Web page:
The largest physical movement of gold in recent history is under way... Hugo Chavez... wants to move his country’s 211 tonnes of gold (over $12B at Friday’s close) currently stored in American & European banks back to Caracas.
...this recent move by Venezuela is rather unique. Instead than buying more gold, Venezuala merely wants to repatriate what is already hers. Unlike central bank purchases, which could involve just a ledger entry, this is the real thing. Physical gold is being moved around. What’s more significant is the discovery that after accounting for the 99 tonnes and 11.2 tonnes being held at the Bank of England (BoE) and Bank of International Settlements (BIS) respectively, about half of this huge stash are held in bullion banks like JP Morgan Chase et al – all major gold shorts. The move has left them scrambling for the real stuff.
This has led many to believe that the “Golden Retrieval” may have been a contributing factor to the most recent spike in gold price. It hits at the core of what GATA has been highlighting for over a decade – that bullion banks have been working hand in glove with central banks to suppress the price of gold, and that much of the physical gold at bullion banks and central banks are encumbered, leased or sold many times over, resulting in multiple claims for each bar of physical gold.
Grant Williams offers a well-informed take on why this step is so important:
To sum up:
• It is common practice for most Central Banks to hold part of their gold reserves overseas in ‘gold trading centres’ (read London and New York)
• One of those Central Banks - that of Venezuela - wants its gold back
• That means that a group of banks (mainly in the UK and the USA) who are supposed to have that gold in their vaults need to GIVE it back...
• ...which in turn could potentially trigger a race to repatriate national gold holdings
• Neither Fort Knox nor the Federal Reserve (the world’s two biggest gold depositories) have been independently audited in recent times
• The status of the gold held in the Bundesbank (home to the world’s third-largest hoard) is somewhat unclear
• The practice of leasing gold by Central Banks has been going on so long that it even predates the time when Alan Greenspan advocated sound money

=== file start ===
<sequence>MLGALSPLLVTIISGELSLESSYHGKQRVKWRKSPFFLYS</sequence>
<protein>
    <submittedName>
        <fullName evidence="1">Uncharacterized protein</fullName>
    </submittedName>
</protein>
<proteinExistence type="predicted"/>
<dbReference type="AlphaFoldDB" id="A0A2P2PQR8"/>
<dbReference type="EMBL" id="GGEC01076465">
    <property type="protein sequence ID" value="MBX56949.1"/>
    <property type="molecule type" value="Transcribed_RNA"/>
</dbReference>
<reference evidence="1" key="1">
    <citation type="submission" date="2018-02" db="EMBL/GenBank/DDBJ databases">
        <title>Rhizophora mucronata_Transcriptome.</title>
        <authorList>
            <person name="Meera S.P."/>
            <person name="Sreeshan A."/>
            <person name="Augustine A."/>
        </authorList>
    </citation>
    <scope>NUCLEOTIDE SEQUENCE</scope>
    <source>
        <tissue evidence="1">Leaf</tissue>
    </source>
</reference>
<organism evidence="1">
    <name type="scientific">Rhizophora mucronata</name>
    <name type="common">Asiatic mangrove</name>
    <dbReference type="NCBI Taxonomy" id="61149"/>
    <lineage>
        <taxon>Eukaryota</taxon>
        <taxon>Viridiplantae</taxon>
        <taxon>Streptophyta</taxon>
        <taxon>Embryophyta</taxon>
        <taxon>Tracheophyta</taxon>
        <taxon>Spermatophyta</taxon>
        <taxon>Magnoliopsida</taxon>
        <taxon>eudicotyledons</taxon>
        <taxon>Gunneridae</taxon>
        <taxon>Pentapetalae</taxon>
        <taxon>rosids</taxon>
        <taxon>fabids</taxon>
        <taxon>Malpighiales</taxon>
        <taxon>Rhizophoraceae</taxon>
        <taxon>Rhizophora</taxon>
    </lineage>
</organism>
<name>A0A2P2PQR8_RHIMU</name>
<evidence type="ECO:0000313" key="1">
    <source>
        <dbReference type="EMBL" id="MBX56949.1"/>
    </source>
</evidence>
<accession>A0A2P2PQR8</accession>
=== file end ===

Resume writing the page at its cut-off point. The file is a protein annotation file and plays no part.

• The gold ‘physical market’ is approximately 100 times the size of the amount of actual underlying metal by which it is purportedly backed
• The top four bullion banks, or ‘commercials’ on the COMEX continue to run what we shall politely call ‘significant’ short positions...
In the three trading sessions since Chavez made his announcement on August 17th, gold has added almost $100, coming within a whisker of $1,900 before settling back at another record weekly close.
Last year, a board member of GATA ("The Gold Antitrust Action Committee"), predicted this "run on physical gold":
• the gold price is suppressed through fractional reserve bullion banking
• the gold market is selling on average 45 ounces of gold for every one ounce of real physical gold via “unallocated gold” (fractional reserve bullion banking). In other words the gold market is backed by only 2.3% gold
• The true price of physical gold is currently around $54,000/oz if fractional reserve bullion banking did not exist. In the presence of fractional reserve banking with 2.3% gold backing the market price of “gold” is reduced to $1200/oz
• The US dollar has a purchasing power that is 45 times over valued
• The way to end gold price suppression is for investors to ensure they have allocated physical bullion preferably held outside of the bullion banking system
Chavez' call to repatriate his country's gold could therefore be the start of a true "run on the bullion banks".
When a major “client” like Venezuala suddenly decides to have take physical possession of her gold, it may cause a run on the bullion banks, not unlike the much feared bank run for cash. Bank runs start when depositors begin to lose confidence in the banks holding their cash. All it takes is a a few large depositors withdrawing at the same time, thereby creating the initial stress in the fractional reserve banking system. Soon, the panic hits the masses and long lines form outside the banks.
The next few weeks of market action should be, er, exciting.